The story of this terrible period is told through that of three girls, each imprisoned under different circumstances. Margaret (Anne-Marie Duff) attends a wedding where a teenage boy lures her into a backroom and rapes her. He rejoins the festivities first, and, when the family misses the girl and then finds her in her disheveled condition, they blame her for the incident, rather than the boy. Soon, with no explanation or family farewells, Margaret is put into a car and sent away. Next we meet Bernadette (Nora-Jane Noone), a well-endowed teenaged orphan who attracts boys like the color red draws hummingbirds. When the staff of the orphanage watches her banter with a group of boys gathered just outside the playground fence, they, apparently deciding to take no chances with her virginity, ship her off to the Sisters. The third girl, Rose is in the hospital where she has just given birth to a baby. Her father will not speak with her, and her priest convinces her that she must give up the child. She signs the papers, and then changes her mind, but no one will listen to her, and she is taken away to where “bad girls” are kept. Thus we see all three led by a nun down a long corridor to the office of the formidable Sister Bridget (Geraldine McEwan), who brooks no questions or objections. Bernadette is confused because “I’ve done nothing wrong,” but no one pays any heed, especially the worthy Sister who claims to be doing God’s will. Well might Bernadette and her friends pray Psalm 123, because those who represent God certainly have no mercy to offer.
In the dorm that night each girl puts on a frumpy nightgown and only then, beneath its cover, remove their daytime clothing. Here we meet the fourth girl of the film, Crispina (Eileen Walsh), a slow-witted girl who has been imprisoned in the laundry for several years. We learn that she had become pregnant out of wedlock, and her sister, who had been given custody of the child, comes each month to stand outside the fence and waves at her from afar, because visits are forbidden. There are several interwoven plots, of girls trying to escape, of one who wreaks vengeance on a molesting priest by rubbing his vestments with poison ivory (as he rips off his vestments and clothing during an outdoor mass, she yells continually “You are not a man of God! You are not a man of God!”)
Much of the action begins in 1964—I shuddered when that date came on the screen, because that was the year I and thousands of others went to Mississippi during the summer as part of the Civil Rights movement, and at the same time, across the ocean, there was the oppression of young girls every bit as pernicious as Jim Crow—and no one then was raising a voice in their defense. The film will arouse many feelings and questions about the church as an institution, and of the truth lifted up the 16th century Reformers, that it must be “reformed and always reforming.” This is another film you will have to search out, for now in the small art house theaters, and soon, no doubt, on video. As those of us involved in the church watch it, we well might wince at its charges, as did those in ancient Palestine when a Jeremiah or Amos denounced the wickedness and hypocrisy of the nation’s religious leaders.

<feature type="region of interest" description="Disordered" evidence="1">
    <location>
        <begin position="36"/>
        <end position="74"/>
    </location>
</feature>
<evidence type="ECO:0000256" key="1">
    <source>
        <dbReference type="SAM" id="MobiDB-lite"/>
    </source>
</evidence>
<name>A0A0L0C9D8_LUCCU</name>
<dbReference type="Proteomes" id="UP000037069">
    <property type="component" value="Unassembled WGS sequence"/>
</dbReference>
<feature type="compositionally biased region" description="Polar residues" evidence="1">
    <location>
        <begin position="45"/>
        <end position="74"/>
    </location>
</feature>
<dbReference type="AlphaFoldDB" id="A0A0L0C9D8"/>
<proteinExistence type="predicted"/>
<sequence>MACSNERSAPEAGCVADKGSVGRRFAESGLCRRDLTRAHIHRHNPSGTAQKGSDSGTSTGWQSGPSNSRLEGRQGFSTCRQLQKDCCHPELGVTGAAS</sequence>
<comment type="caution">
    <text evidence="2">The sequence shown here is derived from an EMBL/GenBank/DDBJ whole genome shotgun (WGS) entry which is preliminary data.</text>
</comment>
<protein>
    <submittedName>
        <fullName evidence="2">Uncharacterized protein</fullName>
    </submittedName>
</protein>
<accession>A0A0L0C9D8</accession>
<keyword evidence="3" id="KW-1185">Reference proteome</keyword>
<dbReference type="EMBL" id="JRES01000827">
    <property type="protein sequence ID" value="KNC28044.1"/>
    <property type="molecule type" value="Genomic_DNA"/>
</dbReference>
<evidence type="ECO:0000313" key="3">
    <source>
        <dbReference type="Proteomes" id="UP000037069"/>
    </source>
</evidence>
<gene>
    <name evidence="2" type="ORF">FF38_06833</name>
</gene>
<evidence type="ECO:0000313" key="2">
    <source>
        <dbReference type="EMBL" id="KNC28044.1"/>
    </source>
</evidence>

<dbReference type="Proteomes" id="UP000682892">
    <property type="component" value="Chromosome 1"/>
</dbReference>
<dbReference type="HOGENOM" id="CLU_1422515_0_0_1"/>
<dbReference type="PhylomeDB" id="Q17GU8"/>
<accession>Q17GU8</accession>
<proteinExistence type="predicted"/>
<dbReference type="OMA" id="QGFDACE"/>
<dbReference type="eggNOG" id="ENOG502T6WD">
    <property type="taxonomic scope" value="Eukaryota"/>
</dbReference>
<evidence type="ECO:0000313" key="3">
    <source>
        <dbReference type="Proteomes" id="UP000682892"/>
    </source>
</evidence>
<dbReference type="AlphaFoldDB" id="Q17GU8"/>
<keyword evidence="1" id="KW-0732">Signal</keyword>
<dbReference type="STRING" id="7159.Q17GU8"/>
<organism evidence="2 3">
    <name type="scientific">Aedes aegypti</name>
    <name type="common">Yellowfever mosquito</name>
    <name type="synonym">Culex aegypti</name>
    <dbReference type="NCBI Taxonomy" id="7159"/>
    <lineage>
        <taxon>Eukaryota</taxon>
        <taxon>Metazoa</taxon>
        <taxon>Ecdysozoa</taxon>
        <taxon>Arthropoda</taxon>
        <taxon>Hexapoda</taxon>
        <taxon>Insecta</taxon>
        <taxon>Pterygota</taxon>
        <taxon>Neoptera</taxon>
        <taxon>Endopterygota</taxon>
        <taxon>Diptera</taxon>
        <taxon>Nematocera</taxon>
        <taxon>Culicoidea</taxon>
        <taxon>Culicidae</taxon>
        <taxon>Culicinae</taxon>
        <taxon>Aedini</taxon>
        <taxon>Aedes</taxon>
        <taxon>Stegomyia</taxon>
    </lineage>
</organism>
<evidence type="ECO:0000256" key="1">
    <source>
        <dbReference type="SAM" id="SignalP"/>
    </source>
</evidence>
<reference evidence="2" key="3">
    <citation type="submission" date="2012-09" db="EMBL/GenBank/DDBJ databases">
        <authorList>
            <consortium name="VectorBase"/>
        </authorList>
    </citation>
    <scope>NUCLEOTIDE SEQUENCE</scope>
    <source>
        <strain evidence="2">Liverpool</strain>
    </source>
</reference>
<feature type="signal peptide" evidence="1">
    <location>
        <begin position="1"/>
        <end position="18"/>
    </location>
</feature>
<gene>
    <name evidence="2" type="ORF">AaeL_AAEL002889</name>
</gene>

Some questions for reflection/discussion:
1) What do think of the contrast between the name Sisters of Mercy and their treatment of the girls in their charge?
2) How is the locking up of Bernadette, who has yet to do anything wrong, and the explanation by the Sister, similar to the way our government has been dealing with those incarcerated on suspicion of terrorist activities?
3) How did you feel when, during the procession through the village, the bagpipers played “Amazing Grace?? Think anyone was aware of the irony?
4) Compare the Hollywood view of nuns in the film being watched, The Bells of St. Mary’s, and the nuns in this picture.
5) The film deals with the Catholic Church, but are Protestants any less free of the problem? Why do clergy in many denominations have to attend workshops on sexual molestation and sign a paper that they have never been so involved?
6) How necessary is the institutional church? And how is the reformation understanding semper reformanda (always reforming) similar to the way the Hebrew prophets, and Jesus,” dealt with the religious institutions of their time?